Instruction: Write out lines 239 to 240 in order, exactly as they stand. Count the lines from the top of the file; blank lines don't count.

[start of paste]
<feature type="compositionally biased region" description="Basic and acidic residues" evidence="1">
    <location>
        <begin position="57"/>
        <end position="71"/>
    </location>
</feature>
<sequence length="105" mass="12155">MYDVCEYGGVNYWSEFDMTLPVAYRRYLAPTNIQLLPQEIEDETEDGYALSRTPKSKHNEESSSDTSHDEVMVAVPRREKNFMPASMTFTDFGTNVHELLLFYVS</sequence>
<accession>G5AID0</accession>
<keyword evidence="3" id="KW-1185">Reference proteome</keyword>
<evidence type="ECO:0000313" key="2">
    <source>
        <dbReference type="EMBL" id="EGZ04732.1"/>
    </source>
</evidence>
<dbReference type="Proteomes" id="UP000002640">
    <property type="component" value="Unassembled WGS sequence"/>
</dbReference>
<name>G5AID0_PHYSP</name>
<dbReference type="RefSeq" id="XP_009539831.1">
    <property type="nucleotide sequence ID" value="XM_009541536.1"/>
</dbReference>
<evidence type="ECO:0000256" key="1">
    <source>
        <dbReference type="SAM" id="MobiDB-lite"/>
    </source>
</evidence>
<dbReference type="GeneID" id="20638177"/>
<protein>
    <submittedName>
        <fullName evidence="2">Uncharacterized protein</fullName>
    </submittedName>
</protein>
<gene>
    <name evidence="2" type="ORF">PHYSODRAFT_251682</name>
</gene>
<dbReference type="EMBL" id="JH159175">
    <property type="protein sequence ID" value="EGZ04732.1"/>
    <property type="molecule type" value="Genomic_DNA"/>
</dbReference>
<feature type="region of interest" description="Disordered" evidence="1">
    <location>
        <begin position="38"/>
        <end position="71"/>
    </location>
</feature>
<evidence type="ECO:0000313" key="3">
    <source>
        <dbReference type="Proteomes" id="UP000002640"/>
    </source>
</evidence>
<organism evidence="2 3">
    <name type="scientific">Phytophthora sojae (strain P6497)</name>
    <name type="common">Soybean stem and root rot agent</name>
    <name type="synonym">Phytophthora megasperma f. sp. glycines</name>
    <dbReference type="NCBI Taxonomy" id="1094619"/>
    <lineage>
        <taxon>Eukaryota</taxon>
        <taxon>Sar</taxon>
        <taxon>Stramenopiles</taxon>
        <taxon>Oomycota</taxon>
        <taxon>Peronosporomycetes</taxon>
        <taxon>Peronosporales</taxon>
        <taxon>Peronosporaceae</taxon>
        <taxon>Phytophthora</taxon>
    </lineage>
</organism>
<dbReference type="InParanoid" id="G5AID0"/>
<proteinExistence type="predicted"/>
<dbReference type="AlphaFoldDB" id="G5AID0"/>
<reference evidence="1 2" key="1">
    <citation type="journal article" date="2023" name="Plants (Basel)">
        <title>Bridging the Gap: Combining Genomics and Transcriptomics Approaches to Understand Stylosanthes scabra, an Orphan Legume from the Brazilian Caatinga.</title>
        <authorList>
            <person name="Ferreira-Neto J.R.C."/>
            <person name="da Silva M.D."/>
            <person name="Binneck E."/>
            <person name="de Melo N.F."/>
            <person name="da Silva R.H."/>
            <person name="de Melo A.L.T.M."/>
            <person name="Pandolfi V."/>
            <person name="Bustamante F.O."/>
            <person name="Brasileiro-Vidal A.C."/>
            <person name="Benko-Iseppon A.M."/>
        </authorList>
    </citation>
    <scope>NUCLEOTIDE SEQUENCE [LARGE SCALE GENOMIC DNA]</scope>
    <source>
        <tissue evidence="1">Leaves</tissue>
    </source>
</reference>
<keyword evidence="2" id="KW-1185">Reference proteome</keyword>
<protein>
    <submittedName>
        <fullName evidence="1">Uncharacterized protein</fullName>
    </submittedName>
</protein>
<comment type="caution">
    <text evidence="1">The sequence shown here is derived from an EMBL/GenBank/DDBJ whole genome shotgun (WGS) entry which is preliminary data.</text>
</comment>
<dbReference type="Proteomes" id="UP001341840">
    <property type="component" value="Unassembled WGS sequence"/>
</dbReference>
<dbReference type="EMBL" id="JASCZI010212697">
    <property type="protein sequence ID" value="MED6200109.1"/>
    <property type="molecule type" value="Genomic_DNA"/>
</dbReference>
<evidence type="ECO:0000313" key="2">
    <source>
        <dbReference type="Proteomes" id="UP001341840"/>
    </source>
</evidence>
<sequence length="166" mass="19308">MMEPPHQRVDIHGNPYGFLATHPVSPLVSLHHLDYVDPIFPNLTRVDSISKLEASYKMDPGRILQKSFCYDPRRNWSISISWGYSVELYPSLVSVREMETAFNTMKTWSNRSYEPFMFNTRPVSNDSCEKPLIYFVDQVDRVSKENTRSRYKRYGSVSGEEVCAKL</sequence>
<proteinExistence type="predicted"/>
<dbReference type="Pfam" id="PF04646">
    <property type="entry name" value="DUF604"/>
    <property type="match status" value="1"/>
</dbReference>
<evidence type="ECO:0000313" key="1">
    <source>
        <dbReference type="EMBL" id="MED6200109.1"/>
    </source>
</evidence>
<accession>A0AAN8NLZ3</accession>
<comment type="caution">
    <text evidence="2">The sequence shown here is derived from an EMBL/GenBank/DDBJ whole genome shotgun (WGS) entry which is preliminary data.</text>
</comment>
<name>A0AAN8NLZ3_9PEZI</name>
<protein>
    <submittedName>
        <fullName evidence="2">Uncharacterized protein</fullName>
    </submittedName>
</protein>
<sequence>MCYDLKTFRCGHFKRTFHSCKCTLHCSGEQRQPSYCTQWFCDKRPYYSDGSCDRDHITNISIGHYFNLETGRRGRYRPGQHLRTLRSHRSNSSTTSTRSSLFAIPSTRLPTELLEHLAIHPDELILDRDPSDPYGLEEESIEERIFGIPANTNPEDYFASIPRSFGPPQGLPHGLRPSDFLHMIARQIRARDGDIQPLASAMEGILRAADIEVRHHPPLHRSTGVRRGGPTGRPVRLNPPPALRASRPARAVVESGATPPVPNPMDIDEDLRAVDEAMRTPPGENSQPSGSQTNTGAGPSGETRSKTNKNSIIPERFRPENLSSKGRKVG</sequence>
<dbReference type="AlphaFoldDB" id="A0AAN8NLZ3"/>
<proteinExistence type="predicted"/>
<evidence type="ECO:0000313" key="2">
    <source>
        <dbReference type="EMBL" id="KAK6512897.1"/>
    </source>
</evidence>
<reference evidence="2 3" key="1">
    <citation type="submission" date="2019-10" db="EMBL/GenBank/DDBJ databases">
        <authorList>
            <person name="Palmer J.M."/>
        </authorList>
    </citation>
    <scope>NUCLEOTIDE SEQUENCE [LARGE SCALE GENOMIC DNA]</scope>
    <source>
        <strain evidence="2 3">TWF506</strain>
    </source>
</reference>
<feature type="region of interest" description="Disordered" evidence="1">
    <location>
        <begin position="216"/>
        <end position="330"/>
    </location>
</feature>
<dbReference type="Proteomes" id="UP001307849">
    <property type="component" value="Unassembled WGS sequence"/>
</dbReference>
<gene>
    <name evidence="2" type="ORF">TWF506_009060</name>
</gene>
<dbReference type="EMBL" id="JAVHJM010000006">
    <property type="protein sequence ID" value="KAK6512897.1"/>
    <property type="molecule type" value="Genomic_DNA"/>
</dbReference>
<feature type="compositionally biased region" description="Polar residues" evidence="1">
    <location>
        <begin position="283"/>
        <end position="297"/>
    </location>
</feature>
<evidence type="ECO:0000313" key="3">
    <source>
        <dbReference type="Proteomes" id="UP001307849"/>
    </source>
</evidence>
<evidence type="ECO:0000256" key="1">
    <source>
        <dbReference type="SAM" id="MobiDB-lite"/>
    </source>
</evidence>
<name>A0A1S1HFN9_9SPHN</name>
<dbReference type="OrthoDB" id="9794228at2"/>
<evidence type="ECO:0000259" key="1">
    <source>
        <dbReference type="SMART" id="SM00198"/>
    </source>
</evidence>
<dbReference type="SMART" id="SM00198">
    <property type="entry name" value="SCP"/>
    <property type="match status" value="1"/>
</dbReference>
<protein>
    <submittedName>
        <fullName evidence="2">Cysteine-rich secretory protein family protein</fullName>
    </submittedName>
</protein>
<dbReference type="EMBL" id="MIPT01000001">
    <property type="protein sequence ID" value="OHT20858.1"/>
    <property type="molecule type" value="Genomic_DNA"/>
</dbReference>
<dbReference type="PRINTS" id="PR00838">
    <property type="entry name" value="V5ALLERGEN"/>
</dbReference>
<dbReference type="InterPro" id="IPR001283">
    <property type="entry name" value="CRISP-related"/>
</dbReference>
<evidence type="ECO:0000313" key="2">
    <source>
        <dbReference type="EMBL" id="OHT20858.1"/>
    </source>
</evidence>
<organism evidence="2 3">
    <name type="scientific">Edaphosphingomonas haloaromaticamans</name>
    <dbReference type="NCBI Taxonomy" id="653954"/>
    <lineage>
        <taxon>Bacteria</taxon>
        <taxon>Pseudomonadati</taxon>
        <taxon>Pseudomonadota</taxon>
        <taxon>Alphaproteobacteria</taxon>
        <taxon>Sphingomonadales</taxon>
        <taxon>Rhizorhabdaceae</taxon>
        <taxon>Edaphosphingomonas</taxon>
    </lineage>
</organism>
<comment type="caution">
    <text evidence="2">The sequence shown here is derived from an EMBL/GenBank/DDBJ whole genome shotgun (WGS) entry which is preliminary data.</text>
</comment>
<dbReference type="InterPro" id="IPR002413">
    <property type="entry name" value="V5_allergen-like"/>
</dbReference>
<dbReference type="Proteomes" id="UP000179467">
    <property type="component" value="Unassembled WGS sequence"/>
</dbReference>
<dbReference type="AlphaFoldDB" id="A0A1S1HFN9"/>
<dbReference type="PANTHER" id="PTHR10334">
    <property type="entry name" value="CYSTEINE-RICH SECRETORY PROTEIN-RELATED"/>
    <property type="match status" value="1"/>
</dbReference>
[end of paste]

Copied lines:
    <property type="entry name" value="CYSTEINE-RICH SECRETORY PROTEIN-RELATED"/>
    <property type="match status" value="1"/>